4. POSSIBLE SIDE EFFECTS
Like all medicines, this medicine can cause side effects, although not everybody gets them.
The side effects of ROPINIROLE are more likely to happen when you first start taking it, or when your dose has just been increased. They are usually mild, and may become less troublesome after you have taken the dose for a while.
If you are worried about side effects, talk to your doctor.
Very common: may affect more than 1 in 10 people
- feeling drowsy
- feeling sick (nausea)
Common: may affect up to 1 in 10 people
- hallucinations (sensing things that are not real)
- being sick (vomiting)
- feeling dizzy (a spinning sensation)
- stomach pain
- swelling of the legs, feet or hands.
Uncommon: may affect up to 1 in 100 people
- feeling dizzy or faint, especially when you stand up suddenly (this is caused by a drop in blood pressure)
- feeling very sleepy during the day (extreme somnolence)
- falling asleep very suddenly without feeling sleepy first (sudden sleep onset episodes)
- mental problems such as delirium (severe confusion), delusions (unreasonable ideas) or paranoia (unreasonable suspicions)
You may experience the following side effects:
- inability to resist the impulse, drive or temptation to perform an action that could be harmful to you or others, which may include:
- strong impulse to gamble excessively despite serious personal or family consequences
- altered or increased sexual interest and behaviour of significant concern to you or to others, for example, an increased sexual drive
- uncontrollable excessive shopping or spending
- binge eating (eating large amounts of food in a short time period) or compulsive eating (eating more food than normal and more than is needed to satisfy your hunger).
Tell your doctor if you experience any of these behaviours; they will discuss ways of managing or reducing the symptoms.
Very rare side effects: may affect up to 1 in 10,000 people
- changes in liver function, which have shown up in blood tests
- allergic reactions such as red, itchy swellings on the skin (hives), swelling of the face, lips, mouth, tongue or throat which may cause difficulty in swallowing or breathing, rash or intense itching.
Some patients may have the following side effects (frequency not known; cannot be estimated from the available data):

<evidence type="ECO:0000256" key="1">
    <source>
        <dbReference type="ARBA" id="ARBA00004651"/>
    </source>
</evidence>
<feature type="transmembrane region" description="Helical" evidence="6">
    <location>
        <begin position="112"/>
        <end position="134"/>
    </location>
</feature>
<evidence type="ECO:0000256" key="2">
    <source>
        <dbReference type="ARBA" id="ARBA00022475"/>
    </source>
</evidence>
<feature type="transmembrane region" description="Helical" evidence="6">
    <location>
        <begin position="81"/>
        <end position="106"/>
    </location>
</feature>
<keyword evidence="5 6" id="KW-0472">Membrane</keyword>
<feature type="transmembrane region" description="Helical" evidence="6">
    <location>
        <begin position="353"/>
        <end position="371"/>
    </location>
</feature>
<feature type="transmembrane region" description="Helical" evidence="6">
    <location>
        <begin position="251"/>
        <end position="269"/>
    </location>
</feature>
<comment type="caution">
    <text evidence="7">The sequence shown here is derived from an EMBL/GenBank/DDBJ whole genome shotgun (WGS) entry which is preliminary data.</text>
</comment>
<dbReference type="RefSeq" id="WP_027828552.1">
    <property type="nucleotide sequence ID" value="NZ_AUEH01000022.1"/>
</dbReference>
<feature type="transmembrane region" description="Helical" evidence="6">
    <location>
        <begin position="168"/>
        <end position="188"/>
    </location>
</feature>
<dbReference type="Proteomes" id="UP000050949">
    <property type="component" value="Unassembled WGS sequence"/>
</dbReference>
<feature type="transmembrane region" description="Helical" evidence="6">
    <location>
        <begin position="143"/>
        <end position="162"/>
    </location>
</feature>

- excessive use of ropinirole (craving for large doses of dopaminergic drugs in excess of that required to control motor symptoms, known as dopamine dysregulation syndrome)
- After stopping or reducing your ROPINIROLE treatment: Depression, apathy, anxiety, fatigue, sweating or pain may occur (called dopamine agonist withdrawal syndrome or DAWS).
People who are taking ROPINIROLE with L-dopa may develop other side effects over time:
- uncontrollable movements (dyskinesias) are a very common side effect. Tell your doctor if this happens, as your doctor may need to adjust the doses of the medicines you are taking
- feeling confused is a common side effect.
Reporting of side effects
If you get any side effects, talk to your doctor or pharmacist. This includes any possible side effects not listed in this leaflet. You can also report side effects directly via the Yellow Card Scheme, website: www.mhra.gov.uk/yellowcard or search for MHRA Yellow Card in Google play or Apple App store. By reporting side effects you can help provide more information on the safety of this medicine.
5. HOW TO STORE ROPINIROLE
Keep this medicine out of the sight and reach of children.
Do not use this medicine after the expiry date which is stated on the blister/bottle and the outer carton after Exp. The expiry date refers to the last day of that month.
Do not store above 30°C.
Store in the original package in order to protect from moisture.
Keep the bottle tightly closed in order to protect from moisture.
Do not throw away any medicines via wastewater or household waste. Ask your pharmacist how to throw away medicines you no longer use. These measures will help to protect the environment.
6. CONTENTS OF THE PACK AND OTHER INFORMATION
What ROPINIROLE contains
- The active substance is ropinirole. Each film-coated tablet contains ropinirole hydrochloride equivalent to 5.0 mg of ropinirole.
The other ingredients are:
Cellulose, microcrystalline (E460)
Citric acid, anhydrous (E330)
Croscarmellose sodium (E468)
Magnesium Stearate (E572)
5.0 mg Hypromellose (E464), Titanium dioxide (E171), Macrogol 400, Talc, Indigo carmine aluminium lake (E132), Brilliant blue FCF Aluminium lake (E133)
What ROPINIROLE looks like and contents of the pack
5.0 mg Blue, circular, bevelled edged, biconvex film coated tablets with ‘259’ debossed on one side and ‘G’ on the other side.
The tablets are packed in either plain Aluminium/Aluminium blisters, white, opaque Triplex(PVC/PE/Aclar)/Aluminium blisters or white opaque HDPE bottles with polypropylene child-resistant closure
Blister: 21 and 84
Not all pack sizes may be marketed.
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This leaflet was last revised in 07/2020.